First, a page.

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Reporting an incident is an important part of an effective occupational health and safety program. It helps identify work related health and safety hazards, risks and dangers. The purpose is to identify the causes of incidents.

 

Appropriate controls can then be put in place to prevent further occurrences of such events. In other words an incident investigation is normally performed to find out what happened, why it happened, and to prevent it from happening again. The same innovative approach is demonstrated through the stipulations of the Occupational Health and Safety Act. According to the Act, the employer or user of machinery should formally investigate all section 24 incidents as well as any other incident where more medical treatment than the normal first aid is required.

 

Section 24 incidents that should be reported and investigated include the following types of incidents:

  • When a person dies
  • When a person becomes unconscious
  • Suffers the lost of a limb or part of a limb
  • Is injured or becomes ill, or is likely to die or suffer permanent physical defect
  • Unable to work for 14 days or longer because of a work related incident
  • When a ''major incident'' occurs

 

(Based on Legislation in section 24(a) and (b), of the Occupational Health and Safety Act) Section 1 of the Occupational Health and Safety Act defines it as ''an occurrence of catastrophic proportions, resulting from the use of plant or machinery, or from activities at a work place.''

              

The following occurrences must also be reported to the Provincial Director. When lives were endangered by: 

  • Dangerous spilled substances
  • Uncontrolled release of a substance under pressure
  • Flying, falling, uncontrolled moving object
  • Machinery that ran out of control

(Based on Legislation in section 24(c), of the Occupational Health and Safety Act)

 

Procedure for reporting:

 

The above mentioned incidents; Section 24(a); (b) and (c) occurrences; should be reported immediately to the Provincial Director. It should be done by telephone, fax, or similar means of communication. They should also be reported to the Provincial Director within 7 days using the WCL 1 or WCL 2 forms.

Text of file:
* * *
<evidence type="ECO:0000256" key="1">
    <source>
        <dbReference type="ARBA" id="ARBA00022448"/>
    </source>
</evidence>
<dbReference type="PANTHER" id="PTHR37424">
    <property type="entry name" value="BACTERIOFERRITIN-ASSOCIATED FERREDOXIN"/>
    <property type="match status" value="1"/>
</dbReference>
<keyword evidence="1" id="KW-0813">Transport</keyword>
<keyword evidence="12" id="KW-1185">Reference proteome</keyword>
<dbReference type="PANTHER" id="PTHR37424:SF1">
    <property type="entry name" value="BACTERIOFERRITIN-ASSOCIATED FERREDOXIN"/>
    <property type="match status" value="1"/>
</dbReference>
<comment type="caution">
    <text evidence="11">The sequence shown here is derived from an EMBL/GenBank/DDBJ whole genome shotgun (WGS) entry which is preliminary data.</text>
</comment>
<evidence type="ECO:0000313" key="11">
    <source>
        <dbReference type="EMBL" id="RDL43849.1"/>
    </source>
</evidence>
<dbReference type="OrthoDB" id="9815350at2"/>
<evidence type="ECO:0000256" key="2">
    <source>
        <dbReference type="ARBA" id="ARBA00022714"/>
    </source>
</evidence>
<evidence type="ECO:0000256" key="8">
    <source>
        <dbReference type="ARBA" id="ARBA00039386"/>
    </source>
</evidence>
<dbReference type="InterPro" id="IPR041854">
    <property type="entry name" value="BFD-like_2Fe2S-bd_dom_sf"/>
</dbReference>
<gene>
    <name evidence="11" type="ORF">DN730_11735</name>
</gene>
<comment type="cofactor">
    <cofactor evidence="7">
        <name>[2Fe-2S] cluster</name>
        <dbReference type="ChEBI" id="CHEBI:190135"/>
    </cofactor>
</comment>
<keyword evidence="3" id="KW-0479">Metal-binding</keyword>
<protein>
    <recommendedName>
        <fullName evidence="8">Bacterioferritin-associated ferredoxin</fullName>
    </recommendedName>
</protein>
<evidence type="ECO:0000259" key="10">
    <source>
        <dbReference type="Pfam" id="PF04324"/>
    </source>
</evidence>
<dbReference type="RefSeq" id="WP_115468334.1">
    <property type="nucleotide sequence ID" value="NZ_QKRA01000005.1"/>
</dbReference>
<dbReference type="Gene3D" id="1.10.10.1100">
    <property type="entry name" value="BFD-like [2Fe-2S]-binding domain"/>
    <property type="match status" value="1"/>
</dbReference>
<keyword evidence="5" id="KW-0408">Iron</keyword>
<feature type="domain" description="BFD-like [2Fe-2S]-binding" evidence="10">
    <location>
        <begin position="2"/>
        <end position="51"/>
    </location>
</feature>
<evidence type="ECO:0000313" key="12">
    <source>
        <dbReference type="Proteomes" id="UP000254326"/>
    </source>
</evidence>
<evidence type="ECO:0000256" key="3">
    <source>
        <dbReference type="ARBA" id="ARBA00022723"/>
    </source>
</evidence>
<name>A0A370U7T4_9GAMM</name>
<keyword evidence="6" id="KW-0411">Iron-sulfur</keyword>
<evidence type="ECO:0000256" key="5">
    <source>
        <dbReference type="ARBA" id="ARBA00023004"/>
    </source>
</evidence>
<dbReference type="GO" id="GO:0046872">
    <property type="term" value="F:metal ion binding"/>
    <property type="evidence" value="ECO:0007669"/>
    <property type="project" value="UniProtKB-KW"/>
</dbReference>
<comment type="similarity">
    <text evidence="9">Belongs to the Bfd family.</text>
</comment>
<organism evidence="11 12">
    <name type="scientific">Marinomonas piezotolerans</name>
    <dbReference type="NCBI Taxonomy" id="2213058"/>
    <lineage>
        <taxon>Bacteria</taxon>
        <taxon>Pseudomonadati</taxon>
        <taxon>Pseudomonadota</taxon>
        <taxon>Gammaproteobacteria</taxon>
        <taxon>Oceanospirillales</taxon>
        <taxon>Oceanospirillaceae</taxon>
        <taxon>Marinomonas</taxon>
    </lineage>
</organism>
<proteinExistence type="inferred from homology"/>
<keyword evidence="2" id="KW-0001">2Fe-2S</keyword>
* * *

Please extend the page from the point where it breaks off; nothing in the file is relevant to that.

If the injured person dies after notice the employer or user shall notify the Provincial Director of the death by fax or similar means of communication. (Based on Legislation in GAR 8, of the Occupational Health and Safety Act.)

 

The prescibed recording and investigation of incients: 

 

The employer or user should keep record of all section 24 incidents and any other incident where medical treatment or first aid is involved. This must be done in the form of the prescribed ''Annexure 1'' form. (Example attached to this document) Take note that records need to be kept for a period of at least three years. (Based on Legislation in GAR 9, of the Occupational Health and Safety Act.)

          

The incident site may not be disturbed without the consent of an inspector in the case where a person: 

  • Dies
  • Loss of limb or part of limb
  • Likely either to die

          

You may however: 

  • Remove injured or dead
  • Rescue persons from danger

         

This shall not apply to: 

  • Traffic accident on a public road
  • Incident at a private household
  • Accidents according to the Aviation Act

           

The investigation should be performed by one the following persons: 

  • The employer or user of machinery
  • A person appointed by the employer to investigate the incident
  • The health and safety representative of the work area
  • A member of the health and safety committee

     

The investigation should officially start within a period of 7 days and finalised as soon as is reasonably practicable, or within the contracted period in the case of contracted workers. An employer must ensure that the incident (record) be examined by the health and safety committee. (Based on Legislation in GAR 9, of the Occupational Health and Safety Act.)

 

For further information, contact Tinus Boshoff - 

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